Before Riley, the government would often seek authorization to remove every electronic device located in the premises, and then conduct a search for the specific items related to the offense. This broad language authorized the seizure of all cell phones in the premises, including those that were not connected to the targets of the investigation. For example, if a premises was occupied by a family of four, the warrant's broad authorization would include the seizure of the children's iPhones and iPads as well. In general, the traditional view of searching a premises was viewed as applicable to electronic devices, which is that agents may search the entirety of the premises as long as it was capable of containing the item to be seized. United States v. Ross, 456 U.S. 798, 821 (1982) ("[A] warrant that authorizes an officer to search a home for illegal weapons also provides authority to open closets, chests, drawers, and containers in which the weapon might be found."). Indeed, pre-Riley, the rationale made sense—if the government could search the most private parts of a home, such as bedroom closets and drawers, for evidence of a crime, surely the government could also search all electronic devices located in the premises. Moreover, law enforcement would not necessarily know which electronic devices in the premises stored evidence of the offense, which necessitated reviewing all electronic devices. During the execution of a search warrant, law enforcement often find multiple cell phones, iPads, desktop and laptop computers, external hard drives and thumb drives, along with other smart devices in residences, which are all capable of storing immense amounts of data. Thus, the search of all devices was viewed as akin to searching every room of the house, even the guest bedroom, rather than only the perpetrator's bedroom or home office, because evidence could easily be stored anywhere in the home. An important difference, however, was that once in the bedroom, the government could only seize and remove items connected to the offense that were specifically covered by the warrant. In the case of electronic devices, there remained and continues to remain, a greater intrusion of an individual's privacy interests in the procedure laid out by Rule 41(e)(2)(B) and this district's protocol, in that the individuals in the premises are temporarily deprived of the electronic device, and its entire contents, for approximately 30 days, and not simply the specific data that is tied to the offense. However, as stated above, the impracticality of on-site data duplication and searching made treating electronic devices in this manner necessary, and Rule 41(e)(2)(B) was amended in 2009 to account for this necessity. See Fed. R. Crim. P. 41(e)(2) advisory committee's note to 2009 amendment.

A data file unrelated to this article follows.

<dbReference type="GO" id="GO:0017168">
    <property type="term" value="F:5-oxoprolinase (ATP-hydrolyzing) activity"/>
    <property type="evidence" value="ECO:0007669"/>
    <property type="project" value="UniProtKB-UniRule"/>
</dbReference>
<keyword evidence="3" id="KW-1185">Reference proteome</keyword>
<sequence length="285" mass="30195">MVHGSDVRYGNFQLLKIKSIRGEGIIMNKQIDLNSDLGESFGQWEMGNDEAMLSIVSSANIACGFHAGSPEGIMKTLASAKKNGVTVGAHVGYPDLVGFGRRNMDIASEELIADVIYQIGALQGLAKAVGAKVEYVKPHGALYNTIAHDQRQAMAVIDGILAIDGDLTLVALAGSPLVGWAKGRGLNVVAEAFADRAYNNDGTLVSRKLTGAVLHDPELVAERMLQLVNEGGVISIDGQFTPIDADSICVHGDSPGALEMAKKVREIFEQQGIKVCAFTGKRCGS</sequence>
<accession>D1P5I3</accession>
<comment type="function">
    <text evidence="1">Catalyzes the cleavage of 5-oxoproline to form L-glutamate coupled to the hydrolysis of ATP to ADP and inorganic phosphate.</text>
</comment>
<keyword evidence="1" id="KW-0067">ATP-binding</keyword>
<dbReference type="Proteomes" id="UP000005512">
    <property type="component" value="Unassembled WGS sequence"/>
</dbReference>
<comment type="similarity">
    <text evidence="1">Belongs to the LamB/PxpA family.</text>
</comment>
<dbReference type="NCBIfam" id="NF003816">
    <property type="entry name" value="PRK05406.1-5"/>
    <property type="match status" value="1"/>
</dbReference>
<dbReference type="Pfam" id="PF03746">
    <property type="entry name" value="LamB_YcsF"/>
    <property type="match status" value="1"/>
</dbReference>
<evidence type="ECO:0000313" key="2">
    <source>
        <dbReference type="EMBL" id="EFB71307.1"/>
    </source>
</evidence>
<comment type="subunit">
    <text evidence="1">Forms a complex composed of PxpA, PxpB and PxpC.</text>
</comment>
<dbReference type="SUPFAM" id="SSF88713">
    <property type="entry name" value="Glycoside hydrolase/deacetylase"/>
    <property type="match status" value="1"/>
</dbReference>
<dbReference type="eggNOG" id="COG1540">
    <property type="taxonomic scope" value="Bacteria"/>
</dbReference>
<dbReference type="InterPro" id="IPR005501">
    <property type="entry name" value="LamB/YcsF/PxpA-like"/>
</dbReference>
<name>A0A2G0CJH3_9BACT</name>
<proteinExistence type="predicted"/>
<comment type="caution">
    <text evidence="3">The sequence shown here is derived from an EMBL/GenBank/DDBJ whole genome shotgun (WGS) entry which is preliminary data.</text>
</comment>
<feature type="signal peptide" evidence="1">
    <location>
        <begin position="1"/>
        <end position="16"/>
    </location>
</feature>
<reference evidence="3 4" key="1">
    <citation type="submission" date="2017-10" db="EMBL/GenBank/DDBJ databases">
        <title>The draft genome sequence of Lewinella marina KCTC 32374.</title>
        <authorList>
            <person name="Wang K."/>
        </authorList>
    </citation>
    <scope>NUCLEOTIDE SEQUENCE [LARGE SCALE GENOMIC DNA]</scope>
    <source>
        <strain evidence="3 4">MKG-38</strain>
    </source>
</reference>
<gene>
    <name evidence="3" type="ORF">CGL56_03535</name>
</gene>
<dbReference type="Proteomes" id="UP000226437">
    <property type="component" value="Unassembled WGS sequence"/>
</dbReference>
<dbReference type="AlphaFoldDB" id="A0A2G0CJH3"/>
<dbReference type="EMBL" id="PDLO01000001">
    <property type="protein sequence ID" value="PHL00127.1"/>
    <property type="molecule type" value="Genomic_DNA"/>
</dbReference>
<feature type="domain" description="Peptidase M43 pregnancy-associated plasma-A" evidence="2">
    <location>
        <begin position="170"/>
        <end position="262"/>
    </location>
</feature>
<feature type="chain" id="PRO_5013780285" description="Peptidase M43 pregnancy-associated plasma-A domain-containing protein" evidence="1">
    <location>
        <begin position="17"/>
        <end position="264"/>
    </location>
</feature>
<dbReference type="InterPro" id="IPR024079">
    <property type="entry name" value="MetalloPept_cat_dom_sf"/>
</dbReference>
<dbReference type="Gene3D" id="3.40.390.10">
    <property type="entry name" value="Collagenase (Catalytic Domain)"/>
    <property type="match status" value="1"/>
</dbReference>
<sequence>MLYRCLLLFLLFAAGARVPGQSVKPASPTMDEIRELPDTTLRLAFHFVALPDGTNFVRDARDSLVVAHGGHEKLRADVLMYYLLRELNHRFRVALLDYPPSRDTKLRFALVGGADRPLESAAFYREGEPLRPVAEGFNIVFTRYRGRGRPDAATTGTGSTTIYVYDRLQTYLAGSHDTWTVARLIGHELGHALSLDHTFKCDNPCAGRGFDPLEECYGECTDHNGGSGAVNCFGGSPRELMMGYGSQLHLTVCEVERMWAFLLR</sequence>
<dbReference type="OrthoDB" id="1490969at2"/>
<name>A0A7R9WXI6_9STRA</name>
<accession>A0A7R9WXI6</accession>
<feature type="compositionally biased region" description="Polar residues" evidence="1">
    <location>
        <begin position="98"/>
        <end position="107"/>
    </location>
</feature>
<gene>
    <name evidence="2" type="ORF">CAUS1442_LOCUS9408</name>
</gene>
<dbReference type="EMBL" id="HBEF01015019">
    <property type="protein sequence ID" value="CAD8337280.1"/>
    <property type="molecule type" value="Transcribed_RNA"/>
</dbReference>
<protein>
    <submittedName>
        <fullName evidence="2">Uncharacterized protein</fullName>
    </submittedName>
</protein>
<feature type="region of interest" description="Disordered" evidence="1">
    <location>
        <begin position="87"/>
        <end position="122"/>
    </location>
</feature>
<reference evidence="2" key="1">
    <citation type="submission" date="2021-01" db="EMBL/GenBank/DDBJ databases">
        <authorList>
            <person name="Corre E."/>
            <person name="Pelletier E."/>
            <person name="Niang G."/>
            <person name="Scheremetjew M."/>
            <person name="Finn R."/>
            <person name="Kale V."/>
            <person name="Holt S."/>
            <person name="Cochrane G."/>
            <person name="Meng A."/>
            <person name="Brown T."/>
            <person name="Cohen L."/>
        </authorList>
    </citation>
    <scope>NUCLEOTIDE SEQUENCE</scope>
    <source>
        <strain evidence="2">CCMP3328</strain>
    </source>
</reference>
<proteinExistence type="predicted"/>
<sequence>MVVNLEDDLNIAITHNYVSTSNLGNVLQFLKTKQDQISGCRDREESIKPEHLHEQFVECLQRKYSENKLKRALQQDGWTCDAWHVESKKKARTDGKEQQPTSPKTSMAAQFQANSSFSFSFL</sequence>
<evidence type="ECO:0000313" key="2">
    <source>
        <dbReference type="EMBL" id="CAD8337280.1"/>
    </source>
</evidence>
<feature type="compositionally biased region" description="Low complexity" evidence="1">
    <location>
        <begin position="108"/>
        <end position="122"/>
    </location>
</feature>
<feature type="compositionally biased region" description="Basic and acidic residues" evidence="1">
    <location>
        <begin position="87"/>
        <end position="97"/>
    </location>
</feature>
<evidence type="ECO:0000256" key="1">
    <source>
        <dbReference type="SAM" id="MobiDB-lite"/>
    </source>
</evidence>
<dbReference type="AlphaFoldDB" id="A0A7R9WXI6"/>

The Supreme Court's decision in Riley, and its recognition that cell phones in particular must be treated differently, has changed the calculus of authorizing seizures of every electronic device located in a premises. In Riley, the Supreme Court held that the government must seek a warrant to search cell phones that were seized incident to an arrest. In so doing, the Supreme Court described the unique nature of cell phones in the modern era, and distinguished those items from other objects that are traditionally the subject of a search incident to arrest. The Supreme Court stated: "Cell phones differ in both a quantitative and a qualitative sense from other objects that might be kept on an arrestee's person. The term 'cell phone' is itself misleading shorthand; many of these devices are in fact minicomputers that also happen to have the capacity to be used as a telephone. They could just as easily be called cameras, video players, rolodexes, calendars, tape recorders, libraries, diaries, albums, televisions, maps, or newspapers." 573 U.S. at 393. The Supreme Court further noted the immense storage capacity of a cell phone, and acknowledged several consequences for privacy interests: "First, a cell phone collects in one place many distinct types of information—an address, a note, a prescription, a bank statement, a video—that reveal much more in combination than any isolated record. Second, a cell phone's capacity allows even just one type of information to convey far more than previously possible. The sum of an individual's private life can be reconstructed through a thousand photographs labeled with dates, locations, and descriptions; the same cannot be said of a photograph or two of loved ones tucked into a wallet. Third, the data on a phone can date back to the purchase of the phone, or even earlier." Id. at 394. In addition, the Court recognized the capacity of cell phones to store internet browsing history, cell location information, and applications that store data in the cloud and not just on the physical device itself. Id. at 395-96. In elaborating on the breadth of private data available on a phone, the Supreme Court made this relevant observation: "Indeed, a cell phone search would typically expose to the government far more than the most exhaustive search of a house: A phone not only contains in digital form many sensitive records previously found in the home; it also contains a broad array of private information never found in a home in any form—unless the phone is." Id. at 396-97.